Northern Irish feel betrayed, vulnerable
Belfast — Events here over the past few days have fueled the worst fears and frustrations of Northern Ireland's 1 million Protestants. The result is a growing risk of direct confrontation between the Protestants and the British government.
The Nov. 14 murder of an Ulster Unionist member of the British Parliament, the Rev. Robert Bradford, by the illegal Irish Republican Army is what has triggered the Protestant anger. Making matters worse, it came not long after the prime ministers of Britain and the Irish Republic had met in London and agreed on closer cooperation through the Anglo-Irish Council.
Together these events have given renewed weight to two basic Protestant ''loyalist'' (loyal to Britain) fears:
1. That the British government intends in the long term to sell out Ulster to the Irish Republic to the south.
2. That the government's security policy is not strong enough.
This latter view is reinforced by the apparent ease with which the IRA killed Bradford, despite the presence of an armed bodyguard. And in the week preceding his death the IRA killed and wounded several part-time members of the security forces, including the 17-year-old son of a soldier in the Ulster Defense Regiment.
In short, the majority of Ulster's loyalists today feel betrayed politically and physically at the mercy of IRA terrorists. This despite the government's reassurances that there is no ''sellout'' to Dublin and that everything possible is being done to combat the IRA.
The bitter feelings of the Protestant loyalists' are expressed in a call for widespread demonstrations of sympathy during Mr. Bradford's funeral. (Bradford was an outspoken critic of the Provisional IRA.) They are also evident in Official Unionist Party leader James Molyneaux's threat to set up a civilian vigilante force to protect Protestants unless government security measures are stepped up.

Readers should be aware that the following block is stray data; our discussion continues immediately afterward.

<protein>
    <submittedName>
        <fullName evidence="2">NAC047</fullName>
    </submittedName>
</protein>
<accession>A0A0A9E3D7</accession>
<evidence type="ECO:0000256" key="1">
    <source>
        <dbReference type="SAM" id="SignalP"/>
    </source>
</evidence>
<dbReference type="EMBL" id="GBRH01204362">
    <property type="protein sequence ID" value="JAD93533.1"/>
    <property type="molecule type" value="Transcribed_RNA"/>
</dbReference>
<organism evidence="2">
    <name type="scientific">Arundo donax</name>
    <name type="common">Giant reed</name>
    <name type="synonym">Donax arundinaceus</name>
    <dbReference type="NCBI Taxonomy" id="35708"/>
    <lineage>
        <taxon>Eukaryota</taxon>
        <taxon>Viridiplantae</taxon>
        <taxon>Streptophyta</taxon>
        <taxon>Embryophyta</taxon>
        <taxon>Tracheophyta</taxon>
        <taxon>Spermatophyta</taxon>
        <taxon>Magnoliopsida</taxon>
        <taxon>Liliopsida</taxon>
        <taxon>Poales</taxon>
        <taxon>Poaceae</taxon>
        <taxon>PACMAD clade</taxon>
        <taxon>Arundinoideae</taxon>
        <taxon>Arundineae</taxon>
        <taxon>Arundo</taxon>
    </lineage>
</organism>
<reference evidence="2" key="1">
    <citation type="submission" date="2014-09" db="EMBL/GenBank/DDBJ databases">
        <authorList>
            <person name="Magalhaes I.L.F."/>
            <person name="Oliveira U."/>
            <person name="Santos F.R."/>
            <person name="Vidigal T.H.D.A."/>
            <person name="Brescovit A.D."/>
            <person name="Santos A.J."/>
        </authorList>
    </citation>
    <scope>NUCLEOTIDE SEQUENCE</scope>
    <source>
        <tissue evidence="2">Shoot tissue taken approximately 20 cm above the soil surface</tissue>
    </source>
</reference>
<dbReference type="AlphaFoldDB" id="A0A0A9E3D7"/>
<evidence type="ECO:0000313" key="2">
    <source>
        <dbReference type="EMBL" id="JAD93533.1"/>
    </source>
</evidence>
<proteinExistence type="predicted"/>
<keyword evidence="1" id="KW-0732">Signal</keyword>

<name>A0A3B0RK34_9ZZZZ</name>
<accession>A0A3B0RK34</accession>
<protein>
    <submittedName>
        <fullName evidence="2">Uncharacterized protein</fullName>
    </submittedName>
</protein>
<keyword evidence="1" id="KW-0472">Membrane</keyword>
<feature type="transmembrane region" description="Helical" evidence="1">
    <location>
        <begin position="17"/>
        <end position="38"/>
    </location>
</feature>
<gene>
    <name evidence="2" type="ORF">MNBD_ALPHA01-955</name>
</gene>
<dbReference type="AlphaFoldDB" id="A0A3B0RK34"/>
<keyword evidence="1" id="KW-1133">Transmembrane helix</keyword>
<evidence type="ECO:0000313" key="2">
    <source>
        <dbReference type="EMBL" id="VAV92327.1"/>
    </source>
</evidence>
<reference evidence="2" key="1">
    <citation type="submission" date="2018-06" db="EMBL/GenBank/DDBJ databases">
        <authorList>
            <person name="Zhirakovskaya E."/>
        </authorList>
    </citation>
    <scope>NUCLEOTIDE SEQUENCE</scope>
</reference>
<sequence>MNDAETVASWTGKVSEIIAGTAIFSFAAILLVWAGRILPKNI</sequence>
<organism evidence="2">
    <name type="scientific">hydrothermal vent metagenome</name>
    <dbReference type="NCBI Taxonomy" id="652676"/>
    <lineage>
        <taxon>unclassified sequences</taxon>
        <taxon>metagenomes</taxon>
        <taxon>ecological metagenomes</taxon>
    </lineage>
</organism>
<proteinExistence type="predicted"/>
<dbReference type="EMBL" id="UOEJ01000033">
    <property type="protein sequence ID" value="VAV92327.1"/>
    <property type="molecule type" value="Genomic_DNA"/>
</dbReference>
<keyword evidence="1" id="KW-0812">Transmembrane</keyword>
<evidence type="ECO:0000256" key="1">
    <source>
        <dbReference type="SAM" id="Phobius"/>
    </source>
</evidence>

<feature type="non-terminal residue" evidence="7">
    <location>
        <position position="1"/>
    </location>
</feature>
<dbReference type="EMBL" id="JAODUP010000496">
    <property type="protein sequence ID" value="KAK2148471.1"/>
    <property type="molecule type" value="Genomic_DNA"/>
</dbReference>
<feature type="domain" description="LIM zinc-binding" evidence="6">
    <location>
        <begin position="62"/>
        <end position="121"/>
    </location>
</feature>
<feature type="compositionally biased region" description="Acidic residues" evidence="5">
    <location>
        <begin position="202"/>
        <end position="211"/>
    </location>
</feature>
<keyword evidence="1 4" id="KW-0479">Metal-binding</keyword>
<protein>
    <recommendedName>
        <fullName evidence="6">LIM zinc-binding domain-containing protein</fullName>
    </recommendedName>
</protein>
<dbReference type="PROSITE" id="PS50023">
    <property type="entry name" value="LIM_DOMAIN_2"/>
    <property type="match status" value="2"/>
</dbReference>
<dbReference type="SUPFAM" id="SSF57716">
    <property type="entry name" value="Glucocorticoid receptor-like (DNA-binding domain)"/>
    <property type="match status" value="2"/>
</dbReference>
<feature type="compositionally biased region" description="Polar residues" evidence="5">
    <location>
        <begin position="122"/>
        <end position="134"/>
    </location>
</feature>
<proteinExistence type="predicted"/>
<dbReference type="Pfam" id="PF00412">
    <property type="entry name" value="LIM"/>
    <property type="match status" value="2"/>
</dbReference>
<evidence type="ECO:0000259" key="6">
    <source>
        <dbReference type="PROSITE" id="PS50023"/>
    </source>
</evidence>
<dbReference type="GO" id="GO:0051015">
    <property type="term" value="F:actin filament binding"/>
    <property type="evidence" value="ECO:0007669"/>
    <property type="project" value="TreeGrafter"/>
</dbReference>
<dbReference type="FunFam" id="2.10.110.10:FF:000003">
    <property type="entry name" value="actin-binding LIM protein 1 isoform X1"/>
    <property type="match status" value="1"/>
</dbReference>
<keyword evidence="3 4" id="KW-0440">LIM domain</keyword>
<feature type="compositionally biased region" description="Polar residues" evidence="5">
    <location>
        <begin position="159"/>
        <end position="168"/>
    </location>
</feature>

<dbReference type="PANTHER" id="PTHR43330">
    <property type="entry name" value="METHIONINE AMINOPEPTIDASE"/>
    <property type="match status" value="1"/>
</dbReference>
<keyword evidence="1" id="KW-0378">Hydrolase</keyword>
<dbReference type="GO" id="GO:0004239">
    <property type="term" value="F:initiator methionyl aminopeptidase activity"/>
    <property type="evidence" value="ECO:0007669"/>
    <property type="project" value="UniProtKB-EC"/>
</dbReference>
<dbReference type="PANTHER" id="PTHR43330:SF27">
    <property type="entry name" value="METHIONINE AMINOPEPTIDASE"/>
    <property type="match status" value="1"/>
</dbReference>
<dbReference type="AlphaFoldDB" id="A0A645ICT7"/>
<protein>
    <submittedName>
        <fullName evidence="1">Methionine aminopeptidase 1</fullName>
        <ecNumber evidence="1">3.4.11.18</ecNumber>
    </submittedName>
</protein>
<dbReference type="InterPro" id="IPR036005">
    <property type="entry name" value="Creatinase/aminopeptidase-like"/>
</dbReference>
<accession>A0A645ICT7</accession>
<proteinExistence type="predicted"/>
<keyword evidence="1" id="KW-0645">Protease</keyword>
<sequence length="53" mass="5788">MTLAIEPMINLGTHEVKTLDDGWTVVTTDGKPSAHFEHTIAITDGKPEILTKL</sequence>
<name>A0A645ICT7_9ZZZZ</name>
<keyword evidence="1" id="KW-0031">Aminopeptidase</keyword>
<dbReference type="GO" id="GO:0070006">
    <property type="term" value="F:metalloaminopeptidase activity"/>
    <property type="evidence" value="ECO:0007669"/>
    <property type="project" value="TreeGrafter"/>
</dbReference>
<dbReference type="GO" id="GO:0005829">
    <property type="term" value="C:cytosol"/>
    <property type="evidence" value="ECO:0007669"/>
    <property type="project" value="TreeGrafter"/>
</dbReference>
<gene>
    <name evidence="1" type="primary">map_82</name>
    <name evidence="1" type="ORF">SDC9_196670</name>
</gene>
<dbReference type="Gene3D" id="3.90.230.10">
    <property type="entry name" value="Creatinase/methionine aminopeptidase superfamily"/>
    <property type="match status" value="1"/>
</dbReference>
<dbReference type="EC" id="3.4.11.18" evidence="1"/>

Meanwhile the Rev. Ian Paisley, leader of the numerically smaller Democratic Unionists, is making a bid for outright Protestant ''loyalist'' leadership. He has warned that the British government ''would be taught its lesson'' come midnight Nov. 23 by the people of Ulster. He assured Roman Catholics that they had nothing to fear, but the outcome of his threat is awaited with uncertainty.
To British, and indeed European and American observers the Anglo-Irish Council proposed by the British and Irish governments would seem nothing more than a sensible step by those most interested in a peaceful solution to the Northern Ireland crisis.
The joint communique was at pains to spell out the nature of the council: It would involve ''regular meetings between the two governments at ministerial and official levels to discuss matters of common concern.''
In Northern Ireland, however, it has been seen very differently by all shades of Protestant opinion. Paisley summed up the gut reaction of loyalists this way:
''If Mrs. Thatcher thinks she is going to take us by the process of gradualism to a United Ireland, she is absolutely wrong, and she has not gauged the feelings of the Unionist people that they will die rather than submit themselves to Dublin.''
In order to exacerbate loyalist fears and security, the Provisional IRA's campaign of violence has continued, particularly in border areas where Protestants in isolated homesteads feel especially vulnerable. And the murder of Bradford, with apparent ease, in the heartland of his Belfast constituency, has brought home the realization that no loyalist is safe in his own country.
The British government has a massive task to reassure unionists on security, and to press ahead on the Anglo-Irish Council without leading to a direct confrontation with Ulster loyalists.